Applying for ski jobs

Active recruiters in the ski industry contributed to this section. The application form is the first hurdle and probably the easiest bit to get right so read this guide and help increase your chances of an interview.

Tailor your CV and send a covering note
Take a few minutes to tailor your CV to the ski resort job you are applying for. If you are looking for seasonal work in a ski resort but are an engineer by trade then your student work experience behind the bar at Pontins may actually be more relevant than your most recent suspension bridge project.

In addition always send a covering note with your CV, even if it’s brief. A CV alone doesn’t say why you want the job and why you think you’d be good at it. You don’t need to write pages – just enough to spark a bit of interest in the employer and get an interview.

Check your punctuation and spelling
Double check your CV and any covering letter or email. If you’re not that confident about the quality of spelling or punctuation make sure you use spell check and ask a friend or relative to give it a once over. An employer in the seasonal sector is probably not too bothered about your day to day spelling ability, but they do want to see the application is important enough to you that you have taken time over it before clicking send.

What does your email address tell an Employer?
You probably picked your email address a few years ago and mostly use your account to email close mates. However, it is the first thing a potential employer is going to read. Opening a new email account for job applications will take seconds.

Keep your Social Media profile safe and either private or free of embarrassing stuff.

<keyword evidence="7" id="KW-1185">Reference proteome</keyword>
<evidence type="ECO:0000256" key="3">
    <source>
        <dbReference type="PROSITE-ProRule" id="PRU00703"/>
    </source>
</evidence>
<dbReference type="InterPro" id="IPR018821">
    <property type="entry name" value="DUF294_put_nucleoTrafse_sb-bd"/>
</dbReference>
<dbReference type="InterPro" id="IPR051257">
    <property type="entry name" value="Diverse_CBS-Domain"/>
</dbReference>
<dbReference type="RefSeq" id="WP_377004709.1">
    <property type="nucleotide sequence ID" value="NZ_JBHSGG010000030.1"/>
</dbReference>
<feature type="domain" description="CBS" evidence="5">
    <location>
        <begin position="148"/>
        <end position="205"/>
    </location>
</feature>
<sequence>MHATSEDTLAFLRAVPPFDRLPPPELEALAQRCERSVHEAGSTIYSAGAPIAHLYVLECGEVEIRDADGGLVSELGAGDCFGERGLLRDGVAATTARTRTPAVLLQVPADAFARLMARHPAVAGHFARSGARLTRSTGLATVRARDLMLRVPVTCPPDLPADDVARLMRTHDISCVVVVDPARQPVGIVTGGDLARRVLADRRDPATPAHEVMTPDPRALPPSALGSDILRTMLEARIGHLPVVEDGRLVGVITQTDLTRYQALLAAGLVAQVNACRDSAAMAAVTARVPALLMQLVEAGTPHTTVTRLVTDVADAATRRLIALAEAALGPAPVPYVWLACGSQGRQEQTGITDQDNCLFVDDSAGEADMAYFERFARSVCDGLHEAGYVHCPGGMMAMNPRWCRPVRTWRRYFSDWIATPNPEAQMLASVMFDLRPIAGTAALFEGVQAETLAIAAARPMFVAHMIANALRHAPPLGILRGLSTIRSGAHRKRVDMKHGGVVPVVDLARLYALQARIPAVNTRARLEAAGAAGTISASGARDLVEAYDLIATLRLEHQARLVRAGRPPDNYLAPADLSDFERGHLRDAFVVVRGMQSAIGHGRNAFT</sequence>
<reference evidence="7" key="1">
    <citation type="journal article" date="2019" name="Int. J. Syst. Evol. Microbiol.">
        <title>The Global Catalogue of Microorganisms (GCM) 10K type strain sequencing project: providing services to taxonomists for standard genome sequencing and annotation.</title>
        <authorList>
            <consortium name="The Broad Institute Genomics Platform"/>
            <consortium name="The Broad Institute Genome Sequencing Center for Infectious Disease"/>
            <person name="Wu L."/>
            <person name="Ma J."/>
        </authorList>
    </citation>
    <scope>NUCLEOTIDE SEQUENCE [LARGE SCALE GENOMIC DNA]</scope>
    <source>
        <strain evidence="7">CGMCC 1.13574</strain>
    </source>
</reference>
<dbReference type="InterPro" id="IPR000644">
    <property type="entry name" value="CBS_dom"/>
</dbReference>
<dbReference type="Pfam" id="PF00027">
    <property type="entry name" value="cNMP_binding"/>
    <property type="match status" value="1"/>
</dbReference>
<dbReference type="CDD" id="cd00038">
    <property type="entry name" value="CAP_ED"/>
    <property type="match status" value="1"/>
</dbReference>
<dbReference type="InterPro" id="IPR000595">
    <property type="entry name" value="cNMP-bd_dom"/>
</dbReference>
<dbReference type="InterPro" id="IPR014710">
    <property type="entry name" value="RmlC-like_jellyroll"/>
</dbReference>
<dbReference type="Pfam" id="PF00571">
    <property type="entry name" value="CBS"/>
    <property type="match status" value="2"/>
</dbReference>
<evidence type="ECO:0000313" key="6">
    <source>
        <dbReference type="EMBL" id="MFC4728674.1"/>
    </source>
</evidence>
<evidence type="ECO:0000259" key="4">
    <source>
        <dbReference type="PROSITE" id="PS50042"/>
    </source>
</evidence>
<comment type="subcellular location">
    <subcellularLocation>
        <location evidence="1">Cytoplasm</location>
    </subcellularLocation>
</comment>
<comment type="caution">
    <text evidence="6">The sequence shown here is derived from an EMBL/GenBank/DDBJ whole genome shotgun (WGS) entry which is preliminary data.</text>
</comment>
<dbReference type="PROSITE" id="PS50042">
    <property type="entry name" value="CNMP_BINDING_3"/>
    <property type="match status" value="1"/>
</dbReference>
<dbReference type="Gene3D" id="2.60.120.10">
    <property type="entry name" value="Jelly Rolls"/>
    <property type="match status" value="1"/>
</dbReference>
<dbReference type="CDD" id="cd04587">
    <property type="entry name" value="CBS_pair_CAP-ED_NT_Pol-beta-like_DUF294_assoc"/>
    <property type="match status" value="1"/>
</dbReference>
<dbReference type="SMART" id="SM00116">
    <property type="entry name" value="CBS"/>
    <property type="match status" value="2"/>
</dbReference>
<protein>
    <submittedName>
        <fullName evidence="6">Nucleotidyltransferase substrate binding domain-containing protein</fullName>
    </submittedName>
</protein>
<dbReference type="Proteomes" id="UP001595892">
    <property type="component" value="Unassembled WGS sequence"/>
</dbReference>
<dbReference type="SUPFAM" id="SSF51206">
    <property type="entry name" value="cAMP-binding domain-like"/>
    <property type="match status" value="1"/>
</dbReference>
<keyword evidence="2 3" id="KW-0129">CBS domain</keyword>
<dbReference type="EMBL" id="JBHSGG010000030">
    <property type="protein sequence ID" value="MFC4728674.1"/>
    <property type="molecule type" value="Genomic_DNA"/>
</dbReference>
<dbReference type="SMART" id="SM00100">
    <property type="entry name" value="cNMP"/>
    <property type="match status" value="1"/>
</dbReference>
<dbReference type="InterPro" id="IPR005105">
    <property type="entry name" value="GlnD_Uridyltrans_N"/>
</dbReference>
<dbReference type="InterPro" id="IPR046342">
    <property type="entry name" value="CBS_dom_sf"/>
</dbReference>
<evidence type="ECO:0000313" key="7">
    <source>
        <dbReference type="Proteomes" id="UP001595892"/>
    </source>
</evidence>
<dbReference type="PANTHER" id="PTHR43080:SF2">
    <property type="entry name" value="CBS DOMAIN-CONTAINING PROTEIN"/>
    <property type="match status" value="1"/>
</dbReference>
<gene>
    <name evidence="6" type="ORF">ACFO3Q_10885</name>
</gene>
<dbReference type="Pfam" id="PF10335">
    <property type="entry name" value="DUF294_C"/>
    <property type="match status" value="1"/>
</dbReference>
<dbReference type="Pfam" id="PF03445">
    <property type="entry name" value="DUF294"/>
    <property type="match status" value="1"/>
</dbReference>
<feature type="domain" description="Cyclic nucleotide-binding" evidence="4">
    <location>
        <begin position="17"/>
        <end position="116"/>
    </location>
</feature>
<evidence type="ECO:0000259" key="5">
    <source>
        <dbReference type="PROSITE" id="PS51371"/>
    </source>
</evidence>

This is an old issue that has had a lot coverage in the media and it’s not just hype. A potential employer may well look you up (even for a seasonal job). If you have things you’d rather were private on your socials then make sure your privacy settings keep them safe. The messages you exchange with mates (or some of your pictures) may not put you in the most favourable light. If your name is “John Smith” you’ll be harder to find. If you’re a “Yasmin Oliphant-Caruthers” log on now and tidy it up...

Beware the smiley
We all want to hire friendly people but a job application is probably not the place for an email starting “Hiya” and signed off with a grinning J and a few kisses. You can put across that you are a sociable person without letting the professionalism slip.

Remember that your application has one aim – to get you through the employer’s door for an interview. Keep it relevant, concise and professional. There’s a lot of competition for seasonal roles these days and a few simple measures can increase your chances of success massively.

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